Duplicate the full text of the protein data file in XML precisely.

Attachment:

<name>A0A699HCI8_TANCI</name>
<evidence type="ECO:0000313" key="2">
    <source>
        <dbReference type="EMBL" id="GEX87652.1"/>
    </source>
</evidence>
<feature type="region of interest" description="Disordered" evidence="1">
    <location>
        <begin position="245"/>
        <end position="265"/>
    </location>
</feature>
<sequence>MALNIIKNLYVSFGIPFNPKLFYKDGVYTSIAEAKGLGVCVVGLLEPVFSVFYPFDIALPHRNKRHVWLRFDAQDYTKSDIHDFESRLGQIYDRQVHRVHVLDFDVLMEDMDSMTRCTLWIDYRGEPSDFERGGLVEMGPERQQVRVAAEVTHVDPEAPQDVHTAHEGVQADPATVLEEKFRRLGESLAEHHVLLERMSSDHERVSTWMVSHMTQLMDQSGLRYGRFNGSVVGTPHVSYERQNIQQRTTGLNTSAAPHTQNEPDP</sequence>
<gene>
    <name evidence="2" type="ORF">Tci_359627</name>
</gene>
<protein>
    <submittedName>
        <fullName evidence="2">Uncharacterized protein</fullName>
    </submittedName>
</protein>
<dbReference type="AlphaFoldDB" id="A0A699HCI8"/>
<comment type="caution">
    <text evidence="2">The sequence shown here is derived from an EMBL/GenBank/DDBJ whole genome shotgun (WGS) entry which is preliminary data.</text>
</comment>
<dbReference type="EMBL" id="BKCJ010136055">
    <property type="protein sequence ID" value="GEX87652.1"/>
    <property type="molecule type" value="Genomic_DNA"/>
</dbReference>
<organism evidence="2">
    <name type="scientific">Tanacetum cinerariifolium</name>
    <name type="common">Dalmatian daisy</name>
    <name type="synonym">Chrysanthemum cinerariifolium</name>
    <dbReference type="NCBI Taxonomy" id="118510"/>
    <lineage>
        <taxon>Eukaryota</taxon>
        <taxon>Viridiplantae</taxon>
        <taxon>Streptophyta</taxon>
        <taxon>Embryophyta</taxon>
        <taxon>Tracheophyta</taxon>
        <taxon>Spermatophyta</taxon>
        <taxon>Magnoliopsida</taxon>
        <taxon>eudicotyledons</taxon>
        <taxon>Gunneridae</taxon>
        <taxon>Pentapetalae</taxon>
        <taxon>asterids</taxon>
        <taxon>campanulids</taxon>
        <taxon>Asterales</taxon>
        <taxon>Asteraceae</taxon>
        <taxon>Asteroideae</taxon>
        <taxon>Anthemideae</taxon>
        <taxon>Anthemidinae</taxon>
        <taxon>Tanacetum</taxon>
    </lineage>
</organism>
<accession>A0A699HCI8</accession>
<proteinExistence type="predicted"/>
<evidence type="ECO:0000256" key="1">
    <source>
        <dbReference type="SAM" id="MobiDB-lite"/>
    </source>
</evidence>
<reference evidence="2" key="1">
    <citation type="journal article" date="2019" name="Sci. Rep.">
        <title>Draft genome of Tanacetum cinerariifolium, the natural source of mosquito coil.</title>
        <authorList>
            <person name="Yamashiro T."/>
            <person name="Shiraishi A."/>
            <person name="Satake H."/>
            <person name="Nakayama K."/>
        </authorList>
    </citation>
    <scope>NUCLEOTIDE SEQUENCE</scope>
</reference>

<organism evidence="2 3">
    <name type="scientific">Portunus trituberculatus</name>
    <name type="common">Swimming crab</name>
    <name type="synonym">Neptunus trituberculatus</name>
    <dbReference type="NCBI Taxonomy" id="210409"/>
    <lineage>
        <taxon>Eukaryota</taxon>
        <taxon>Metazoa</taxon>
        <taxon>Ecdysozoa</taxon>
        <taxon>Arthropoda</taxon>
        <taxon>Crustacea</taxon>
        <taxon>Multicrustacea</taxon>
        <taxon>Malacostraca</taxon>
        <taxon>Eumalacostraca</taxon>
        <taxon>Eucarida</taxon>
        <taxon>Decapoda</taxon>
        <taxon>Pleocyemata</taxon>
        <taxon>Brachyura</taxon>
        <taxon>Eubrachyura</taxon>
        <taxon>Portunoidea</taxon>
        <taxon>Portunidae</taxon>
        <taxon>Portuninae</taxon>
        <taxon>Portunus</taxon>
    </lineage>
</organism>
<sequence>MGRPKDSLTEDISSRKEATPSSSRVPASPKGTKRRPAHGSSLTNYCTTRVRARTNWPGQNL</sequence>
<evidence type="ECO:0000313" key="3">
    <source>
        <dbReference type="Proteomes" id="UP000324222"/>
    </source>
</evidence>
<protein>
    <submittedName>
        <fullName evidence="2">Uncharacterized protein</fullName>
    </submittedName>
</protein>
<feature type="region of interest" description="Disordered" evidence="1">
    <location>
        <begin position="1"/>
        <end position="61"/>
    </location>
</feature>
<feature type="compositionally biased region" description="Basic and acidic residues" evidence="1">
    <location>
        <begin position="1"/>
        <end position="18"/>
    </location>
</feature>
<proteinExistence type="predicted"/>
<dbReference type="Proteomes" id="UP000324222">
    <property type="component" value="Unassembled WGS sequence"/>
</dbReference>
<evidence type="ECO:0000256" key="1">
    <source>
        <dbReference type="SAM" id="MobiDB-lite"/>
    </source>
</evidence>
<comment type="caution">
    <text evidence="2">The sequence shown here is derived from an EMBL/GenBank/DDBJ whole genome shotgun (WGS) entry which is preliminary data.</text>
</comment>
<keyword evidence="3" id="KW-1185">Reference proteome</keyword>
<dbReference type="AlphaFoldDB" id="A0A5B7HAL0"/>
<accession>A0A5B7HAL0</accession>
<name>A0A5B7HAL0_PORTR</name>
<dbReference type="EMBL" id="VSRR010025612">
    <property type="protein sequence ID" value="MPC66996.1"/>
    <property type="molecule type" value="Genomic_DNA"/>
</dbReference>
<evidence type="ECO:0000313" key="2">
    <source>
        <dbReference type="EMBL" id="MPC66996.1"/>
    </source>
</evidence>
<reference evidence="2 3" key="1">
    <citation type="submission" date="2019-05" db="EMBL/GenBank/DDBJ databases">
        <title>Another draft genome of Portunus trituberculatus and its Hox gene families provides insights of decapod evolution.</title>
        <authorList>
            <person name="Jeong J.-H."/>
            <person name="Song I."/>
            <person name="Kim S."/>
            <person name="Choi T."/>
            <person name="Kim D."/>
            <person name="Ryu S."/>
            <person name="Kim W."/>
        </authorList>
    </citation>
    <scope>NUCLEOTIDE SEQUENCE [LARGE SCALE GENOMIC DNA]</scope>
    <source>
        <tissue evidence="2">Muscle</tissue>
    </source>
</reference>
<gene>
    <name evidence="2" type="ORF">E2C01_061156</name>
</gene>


<name>A0A699HCI8_TANCI</name>
<evidence type="ECO:0000313" key="2">
    <source>
        <dbReference type="EMBL" id="GEX87652.1"/>
    </source>
</evidence>
<feature type="region of interest" description="Disordered" evidence="1">
    <location>
        <begin position="245"/>
        <end position="265"/>
    </location>
</feature>
<sequence>MALNIIKNLYVSFGIPFNPKLFYKDGVYTSIAEAKGLGVCVVGLLEPVFSVFYPFDIALPHRNKRHVWLRFDAQDYTKSDIHDFESRLGQIYDRQVHRVHVLDFDVLMEDMDSMTRCTLWIDYRGEPSDFERGGLVEMGPERQQVRVAAEVTHVDPEAPQDVHTAHEGVQADPATVLEEKFRRLGESLAEHHVLLERMSSDHERVSTWMVSHMTQLMDQSGLRYGRFNGSVVGTPHVSYERQNIQQRTTGLNTSAAPHTQNEPDP</sequence>
<gene>
    <name evidence="2" type="ORF">Tci_359627</name>
</gene>
<protein>
    <submittedName>
        <fullName evidence="2">Uncharacterized protein</fullName>
    </submittedName>
</protein>
<dbReference type="AlphaFoldDB" id="A0A699HCI8"/>
<comment type="caution">
    <text evidence="2">The sequence shown here is derived from an EMBL/GenBank/DDBJ whole genome shotgun (WGS) entry which is preliminary data.</text>
</comment>
<dbReference type="EMBL" id="BKCJ010136055">
    <property type="protein sequence ID" value="GEX87652.1"/>
    <property type="molecule type" value="Genomic_DNA"/>
</dbReference>
<organism evidence="2">
    <name type="scientific">Tanacetum cinerariifolium</name>
    <name type="common">Dalmatian daisy</name>
    <name type="synonym">Chrysanthemum cinerariifolium</name>
    <dbReference type="NCBI Taxonomy" id="118510"/>
    <lineage>
        <taxon>Eukaryota</taxon>
        <taxon>Viridiplantae</taxon>
        <taxon>Streptophyta</taxon>
        <taxon>Embryophyta</taxon>
        <taxon>Tracheophyta</taxon>
        <taxon>Spermatophyta</taxon>
        <taxon>Magnoliopsida</taxon>
        <taxon>eudicotyledons</taxon>
        <taxon>Gunneridae</taxon>
        <taxon>Pentapetalae</taxon>
        <taxon>asterids</taxon>
        <taxon>campanulids</taxon>
        <taxon>Asterales</taxon>
        <taxon>Asteraceae</taxon>
        <taxon>Asteroideae</taxon>
        <taxon>Anthemideae</taxon>
        <taxon>Anthemidinae</taxon>
        <taxon>Tanacetum</taxon>
    </lineage>
</organism>
<accession>A0A699HCI8</accession>
<proteinExistence type="predicted"/>
<evidence type="ECO:0000256" key="1">
    <source>
        <dbReference type="SAM" id="MobiDB-lite"/>
    </source>
</evidence>
<reference evidence="2" key="1">
    <citation type="journal article" date="2019" name="Sci. Rep.">
        <title>Draft genome of Tanacetum cinerariifolium, the natural source of mosquito coil.</title>
        <authorList>
            <person name="Yamashiro T."/>
            <person name="Shiraishi A."/>
            <person name="Satake H."/>
            <person name="Nakayama K."/>
        </authorList>
    </citation>
    <scope>NUCLEOTIDE SEQUENCE</scope>
</reference>

<organism evidence="2 3">
    <name type="scientific">Portunus trituberculatus</name>
    <name type="common">Swimming crab</name>
    <name type="synonym">Neptunus trituberculatus</name>
    <dbReference type="NCBI Taxonomy" id="210409"/>
    <lineage>
        <taxon>Eukaryota</taxon>
        <taxon>Metazoa</taxon>
        <taxon>Ecdysozoa</taxon>
        <taxon>Arthropoda</taxon>
        <taxon>Crustacea</taxon>
        <taxon>Multicrustacea</taxon>
        <taxon>Malacostraca</taxon>
        <taxon>Eumalacostraca</taxon>
        <taxon>Eucarida</taxon>
        <taxon>Decapoda</taxon>
        <taxon>Pleocyemata</taxon>
        <taxon>Brachyura</taxon>
        <taxon>Eubrachyura</taxon>
        <taxon>Portunoidea</taxon>
        <taxon>Portunidae</taxon>
        <taxon>Portuninae</taxon>
        <taxon>Portunus</taxon>
    </lineage>
</organism>
<sequence>MGRPKDSLTEDISSRKEATPSSSRVPASPKGTKRRPAHGSSLTNYCTTRVRARTNWPGQNL</sequence>
<evidence type="ECO:0000313" key="3">
    <source>
        <dbReference type="Proteomes" id="UP000324222"/>
    </source>
</evidence>
<protein>
    <submittedName>
        <fullName evidence="2">Uncharacterized protein</fullName>
    </submittedName>
</protein>
<feature type="region of interest" description="Disordered" evidence="1">
    <location>
        <begin position="1"/>
        <end position="61"/>
    </location>
</feature>
<feature type="compositionally biased region" description="Basic and acidic residues" evidence="1">
    <location>
        <begin position="1"/>
        <end position="18"/>
    </location>
</feature>
<proteinExistence type="predicted"/>
<dbReference type="Proteomes" id="UP000324222">
    <property type="component" value="Unassembled WGS sequence"/>
</dbReference>
<evidence type="ECO:0000256" key="1">
    <source>
        <dbReference type="SAM" id="MobiDB-lite"/>
    </source>
</evidence>
<comment type="caution">
    <text evidence="2">The sequence shown here is derived from an EMBL/GenBank/DDBJ whole genome shotgun (WGS) entry which is preliminary data.</text>
</comment>
<keyword evidence="3" id="KW-1185">Reference proteome</keyword>
<dbReference type="AlphaFoldDB" id="A0A5B7HAL0"/>
<accession>A0A5B7HAL0</accession>
<name>A0A5B7HAL0_PORTR</name>
<dbReference type="EMBL" id="VSRR010025612">
    <property type="protein sequence ID" value="MPC66996.1"/>
    <property type="molecule type" value="Genomic_DNA"/>
</dbReference>
<evidence type="ECO:0000313" key="2">
    <source>
        <dbReference type="EMBL" id="MPC66996.1"/>
    </source>
</evidence>
<reference evidence="2 3" key="1">
    <citation type="submission" date="2019-05" db="EMBL/GenBank/DDBJ databases">
        <title>Another draft genome of Portunus trituberculatus and its Hox gene families provides insights of decapod evolution.</title>
        <authorList>
            <person name="Jeong J.-H."/>
            <person name="Song I."/>
            <person name="Kim S."/>
            <person name="Choi T."/>
            <person name="Kim D."/>
            <person name="Ryu S."/>
            <person name="Kim W."/>
        </authorList>
    </citation>
    <scope>NUCLEOTIDE SEQUENCE [LARGE SCALE GENOMIC DNA]</scope>
    <source>
        <tissue evidence="2">Muscle</tissue>
    </source>
</reference>
<gene>
    <name evidence="2" type="ORF">E2C01_061156</name>
</gene>